So even though it looks very different, the Brazilian and US flags have this strong similarity. In both countries, adding a state to the republic necessitates changing the flag. And for a short time the similarity of flags was even greater: from Nov 15-19, 1889, the Brazilian flag used the same stars-and-stripes design as the US, but with gold and green stripes and a smaller blue canton (the numbers of stars and stripes were different, too).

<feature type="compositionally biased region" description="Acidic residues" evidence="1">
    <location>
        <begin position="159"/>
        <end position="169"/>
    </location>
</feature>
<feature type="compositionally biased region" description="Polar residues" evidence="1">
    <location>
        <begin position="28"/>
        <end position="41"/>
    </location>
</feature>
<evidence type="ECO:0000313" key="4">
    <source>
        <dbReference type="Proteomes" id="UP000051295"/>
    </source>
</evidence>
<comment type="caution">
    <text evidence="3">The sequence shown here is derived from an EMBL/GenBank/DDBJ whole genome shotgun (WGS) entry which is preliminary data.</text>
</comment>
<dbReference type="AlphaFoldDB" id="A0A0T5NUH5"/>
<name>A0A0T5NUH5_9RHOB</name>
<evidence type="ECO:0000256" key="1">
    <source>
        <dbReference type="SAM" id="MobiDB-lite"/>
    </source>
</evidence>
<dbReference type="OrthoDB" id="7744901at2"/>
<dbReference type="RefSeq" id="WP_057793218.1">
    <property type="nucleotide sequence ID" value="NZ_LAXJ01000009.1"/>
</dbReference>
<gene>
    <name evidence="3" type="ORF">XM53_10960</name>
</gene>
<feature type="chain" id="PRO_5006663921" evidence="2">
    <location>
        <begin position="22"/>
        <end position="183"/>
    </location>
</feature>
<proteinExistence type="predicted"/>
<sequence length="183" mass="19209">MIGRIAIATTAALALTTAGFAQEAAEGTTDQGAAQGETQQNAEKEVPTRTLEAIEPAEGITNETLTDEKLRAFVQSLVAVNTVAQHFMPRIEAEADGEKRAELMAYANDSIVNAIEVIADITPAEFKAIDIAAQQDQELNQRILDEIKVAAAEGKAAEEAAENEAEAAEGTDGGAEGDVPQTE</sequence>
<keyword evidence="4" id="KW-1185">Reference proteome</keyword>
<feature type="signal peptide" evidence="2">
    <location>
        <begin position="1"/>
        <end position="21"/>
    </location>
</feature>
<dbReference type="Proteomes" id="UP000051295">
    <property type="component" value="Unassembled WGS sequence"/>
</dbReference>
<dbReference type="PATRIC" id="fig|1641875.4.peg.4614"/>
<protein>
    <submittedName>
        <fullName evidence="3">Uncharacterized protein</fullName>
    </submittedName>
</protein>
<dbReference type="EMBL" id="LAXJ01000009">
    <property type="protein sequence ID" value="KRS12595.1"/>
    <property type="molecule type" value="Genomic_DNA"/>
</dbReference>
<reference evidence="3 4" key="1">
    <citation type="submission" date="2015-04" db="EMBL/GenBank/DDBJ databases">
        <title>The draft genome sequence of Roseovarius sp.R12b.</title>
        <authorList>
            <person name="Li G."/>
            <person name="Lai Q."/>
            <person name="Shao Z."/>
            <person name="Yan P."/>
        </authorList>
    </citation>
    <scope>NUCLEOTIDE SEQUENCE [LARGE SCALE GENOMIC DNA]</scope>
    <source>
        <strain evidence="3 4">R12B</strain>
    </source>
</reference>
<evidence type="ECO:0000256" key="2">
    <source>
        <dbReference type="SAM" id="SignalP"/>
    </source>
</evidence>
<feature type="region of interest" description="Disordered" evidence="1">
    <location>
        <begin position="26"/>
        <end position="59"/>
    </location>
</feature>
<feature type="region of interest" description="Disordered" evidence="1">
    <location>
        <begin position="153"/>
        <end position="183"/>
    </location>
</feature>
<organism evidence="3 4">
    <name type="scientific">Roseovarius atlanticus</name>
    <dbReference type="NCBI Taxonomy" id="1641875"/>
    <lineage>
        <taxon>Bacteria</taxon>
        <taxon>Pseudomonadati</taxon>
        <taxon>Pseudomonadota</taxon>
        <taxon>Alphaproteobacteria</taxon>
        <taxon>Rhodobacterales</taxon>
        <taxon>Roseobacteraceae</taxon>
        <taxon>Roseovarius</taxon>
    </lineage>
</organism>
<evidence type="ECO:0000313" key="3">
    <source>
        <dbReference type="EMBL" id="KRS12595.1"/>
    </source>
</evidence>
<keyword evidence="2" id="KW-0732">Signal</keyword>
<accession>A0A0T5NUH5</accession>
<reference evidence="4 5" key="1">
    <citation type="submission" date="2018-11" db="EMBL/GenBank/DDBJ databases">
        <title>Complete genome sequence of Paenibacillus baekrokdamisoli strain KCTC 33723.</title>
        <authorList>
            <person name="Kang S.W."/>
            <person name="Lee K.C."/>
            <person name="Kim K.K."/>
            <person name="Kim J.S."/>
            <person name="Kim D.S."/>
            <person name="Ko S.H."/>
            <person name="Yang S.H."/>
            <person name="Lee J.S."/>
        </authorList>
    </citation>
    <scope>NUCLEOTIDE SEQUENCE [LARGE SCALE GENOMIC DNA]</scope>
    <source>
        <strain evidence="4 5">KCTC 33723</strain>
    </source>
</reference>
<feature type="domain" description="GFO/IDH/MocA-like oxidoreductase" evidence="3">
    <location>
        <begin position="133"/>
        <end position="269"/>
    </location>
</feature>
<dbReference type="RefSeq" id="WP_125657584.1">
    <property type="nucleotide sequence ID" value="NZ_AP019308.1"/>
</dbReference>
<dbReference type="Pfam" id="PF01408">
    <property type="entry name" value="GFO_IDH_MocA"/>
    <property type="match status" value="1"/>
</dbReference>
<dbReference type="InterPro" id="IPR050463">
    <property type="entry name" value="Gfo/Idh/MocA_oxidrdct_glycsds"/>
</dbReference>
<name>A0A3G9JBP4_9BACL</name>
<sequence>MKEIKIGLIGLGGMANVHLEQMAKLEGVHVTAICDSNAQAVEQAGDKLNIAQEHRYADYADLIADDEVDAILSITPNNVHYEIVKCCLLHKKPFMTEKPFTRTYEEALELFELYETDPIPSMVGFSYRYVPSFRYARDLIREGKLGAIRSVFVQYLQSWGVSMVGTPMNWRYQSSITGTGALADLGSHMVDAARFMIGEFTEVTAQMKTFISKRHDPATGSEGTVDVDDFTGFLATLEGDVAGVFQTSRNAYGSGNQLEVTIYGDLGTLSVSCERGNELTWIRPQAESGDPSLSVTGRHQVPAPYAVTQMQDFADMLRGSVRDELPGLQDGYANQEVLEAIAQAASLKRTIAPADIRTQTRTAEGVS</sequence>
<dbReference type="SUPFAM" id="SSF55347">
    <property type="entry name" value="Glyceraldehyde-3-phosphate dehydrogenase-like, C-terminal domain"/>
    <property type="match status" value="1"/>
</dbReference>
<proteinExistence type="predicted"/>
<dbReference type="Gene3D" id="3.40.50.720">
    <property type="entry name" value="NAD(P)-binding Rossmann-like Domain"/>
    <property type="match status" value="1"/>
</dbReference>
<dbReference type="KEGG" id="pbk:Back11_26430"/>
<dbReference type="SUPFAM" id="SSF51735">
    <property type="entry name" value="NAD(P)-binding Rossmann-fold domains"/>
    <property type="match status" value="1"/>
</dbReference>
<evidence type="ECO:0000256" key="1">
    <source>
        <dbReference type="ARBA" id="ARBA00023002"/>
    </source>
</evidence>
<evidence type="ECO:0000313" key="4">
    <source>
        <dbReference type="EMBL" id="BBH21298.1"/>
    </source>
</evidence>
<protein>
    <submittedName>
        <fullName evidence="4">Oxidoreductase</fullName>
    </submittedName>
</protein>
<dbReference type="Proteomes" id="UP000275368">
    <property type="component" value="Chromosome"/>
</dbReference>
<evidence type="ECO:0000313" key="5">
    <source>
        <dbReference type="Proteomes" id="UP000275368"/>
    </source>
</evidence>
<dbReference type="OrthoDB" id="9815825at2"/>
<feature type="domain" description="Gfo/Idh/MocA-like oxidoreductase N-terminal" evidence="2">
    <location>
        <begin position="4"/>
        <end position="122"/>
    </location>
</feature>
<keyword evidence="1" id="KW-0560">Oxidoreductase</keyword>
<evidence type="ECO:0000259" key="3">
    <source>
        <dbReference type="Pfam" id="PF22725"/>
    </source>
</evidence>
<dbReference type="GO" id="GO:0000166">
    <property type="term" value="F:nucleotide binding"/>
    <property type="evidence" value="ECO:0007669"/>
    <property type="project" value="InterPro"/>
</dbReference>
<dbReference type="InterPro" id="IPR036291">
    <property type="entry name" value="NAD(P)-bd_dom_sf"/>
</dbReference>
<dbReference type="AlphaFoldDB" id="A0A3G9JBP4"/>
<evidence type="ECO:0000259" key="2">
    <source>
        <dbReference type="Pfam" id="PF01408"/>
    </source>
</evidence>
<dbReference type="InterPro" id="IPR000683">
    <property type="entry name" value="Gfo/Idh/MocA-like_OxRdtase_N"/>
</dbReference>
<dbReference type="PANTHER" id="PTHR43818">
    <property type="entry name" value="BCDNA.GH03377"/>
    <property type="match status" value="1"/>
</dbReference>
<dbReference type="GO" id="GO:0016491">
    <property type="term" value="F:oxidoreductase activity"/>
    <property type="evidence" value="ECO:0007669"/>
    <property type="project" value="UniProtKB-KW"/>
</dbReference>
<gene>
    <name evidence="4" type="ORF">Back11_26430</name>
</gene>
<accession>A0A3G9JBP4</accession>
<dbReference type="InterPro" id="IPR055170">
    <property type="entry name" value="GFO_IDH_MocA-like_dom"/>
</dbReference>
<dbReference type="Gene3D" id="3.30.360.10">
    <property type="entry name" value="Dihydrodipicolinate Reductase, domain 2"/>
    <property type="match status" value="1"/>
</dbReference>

10. Why do you love flags?
It really started in childhood. I grew up outside of Boston, and one time went to visit relatives in New Brunswick. They gave me a little provincial stick flag with a cool Viking-looking ship on it. I was bitten with the flag bug at an impressionable age.
Nowadays I love flags because each represents the tip of a historical iceberg, and you can learn a lot about history, politics, and design by delving into them.